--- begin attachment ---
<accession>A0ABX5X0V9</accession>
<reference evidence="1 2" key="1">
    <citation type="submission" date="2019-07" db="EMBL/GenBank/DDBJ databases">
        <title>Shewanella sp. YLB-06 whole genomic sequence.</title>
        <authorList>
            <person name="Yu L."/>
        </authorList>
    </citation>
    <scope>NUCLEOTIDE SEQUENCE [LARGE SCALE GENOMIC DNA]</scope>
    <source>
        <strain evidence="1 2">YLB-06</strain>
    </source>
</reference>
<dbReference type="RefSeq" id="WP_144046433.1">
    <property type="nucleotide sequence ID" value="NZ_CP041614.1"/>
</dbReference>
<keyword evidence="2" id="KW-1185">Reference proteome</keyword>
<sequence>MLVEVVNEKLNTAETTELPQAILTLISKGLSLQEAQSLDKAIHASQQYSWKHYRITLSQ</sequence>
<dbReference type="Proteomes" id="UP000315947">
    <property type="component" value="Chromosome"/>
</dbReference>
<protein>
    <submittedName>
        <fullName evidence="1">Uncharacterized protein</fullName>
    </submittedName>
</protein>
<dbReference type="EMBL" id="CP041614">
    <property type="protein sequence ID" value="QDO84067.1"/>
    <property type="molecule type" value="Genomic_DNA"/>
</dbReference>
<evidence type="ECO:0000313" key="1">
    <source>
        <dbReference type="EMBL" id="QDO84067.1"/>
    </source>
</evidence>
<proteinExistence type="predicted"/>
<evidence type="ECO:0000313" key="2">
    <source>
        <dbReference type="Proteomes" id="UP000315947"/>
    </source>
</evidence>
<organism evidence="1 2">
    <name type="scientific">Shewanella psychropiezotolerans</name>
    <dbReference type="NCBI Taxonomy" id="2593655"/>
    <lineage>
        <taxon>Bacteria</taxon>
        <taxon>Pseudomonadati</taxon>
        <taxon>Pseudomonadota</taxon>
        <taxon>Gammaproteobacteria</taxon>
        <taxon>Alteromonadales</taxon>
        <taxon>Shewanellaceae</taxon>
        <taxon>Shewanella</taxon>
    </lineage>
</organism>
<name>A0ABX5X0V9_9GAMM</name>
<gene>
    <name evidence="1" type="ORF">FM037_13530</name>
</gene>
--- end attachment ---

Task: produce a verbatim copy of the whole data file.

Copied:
<accession>A0ABX5X0V9</accession>
<reference evidence="1 2" key="1">
    <citation type="submission" date="2019-07" db="EMBL/GenBank/DDBJ databases">
        <title>Shewanella sp. YLB-06 whole genomic sequence.</title>
        <authorList>
            <person name="Yu L."/>
        </authorList>
    </citation>
    <scope>NUCLEOTIDE SEQUENCE [LARGE SCALE GENOMIC DNA]</scope>
    <source>
        <strain evidence="1 2">YLB-06</strain>
    </source>
</reference>
<dbReference type="RefSeq" id="WP_144046433.1">
    <property type="nucleotide sequence ID" value="NZ_CP041614.1"/>
</dbReference>
<keyword evidence="2" id="KW-1185">Reference proteome</keyword>
<sequence>MLVEVVNEKLNTAETTELPQAILTLISKGLSLQEAQSLDKAIHASQQYSWKHYRITLSQ</sequence>
<dbReference type="Proteomes" id="UP000315947">
    <property type="component" value="Chromosome"/>
</dbReference>
<protein>
    <submittedName>
        <fullName evidence="1">Uncharacterized protein</fullName>
    </submittedName>
</protein>
<dbReference type="EMBL" id="CP041614">
    <property type="protein sequence ID" value="QDO84067.1"/>
    <property type="molecule type" value="Genomic_DNA"/>
</dbReference>
<evidence type="ECO:0000313" key="1">
    <source>
        <dbReference type="EMBL" id="QDO84067.1"/>
    </source>
</evidence>
<proteinExistence type="predicted"/>
<evidence type="ECO:0000313" key="2">
    <source>
        <dbReference type="Proteomes" id="UP000315947"/>
    </source>
</evidence>
<organism evidence="1 2">
    <name type="scientific">Shewanella psychropiezotolerans</name>
    <dbReference type="NCBI Taxonomy" id="2593655"/>
    <lineage>
        <taxon>Bacteria</taxon>
        <taxon>Pseudomonadati</taxon>
        <taxon>Pseudomonadota</taxon>
        <taxon>Gammaproteobacteria</taxon>
        <taxon>Alteromonadales</taxon>
        <taxon>Shewanellaceae</taxon>
        <taxon>Shewanella</taxon>
    </lineage>
</organism>
<name>A0ABX5X0V9_9GAMM</name>
<gene>
    <name evidence="1" type="ORF">FM037_13530</name>
</gene>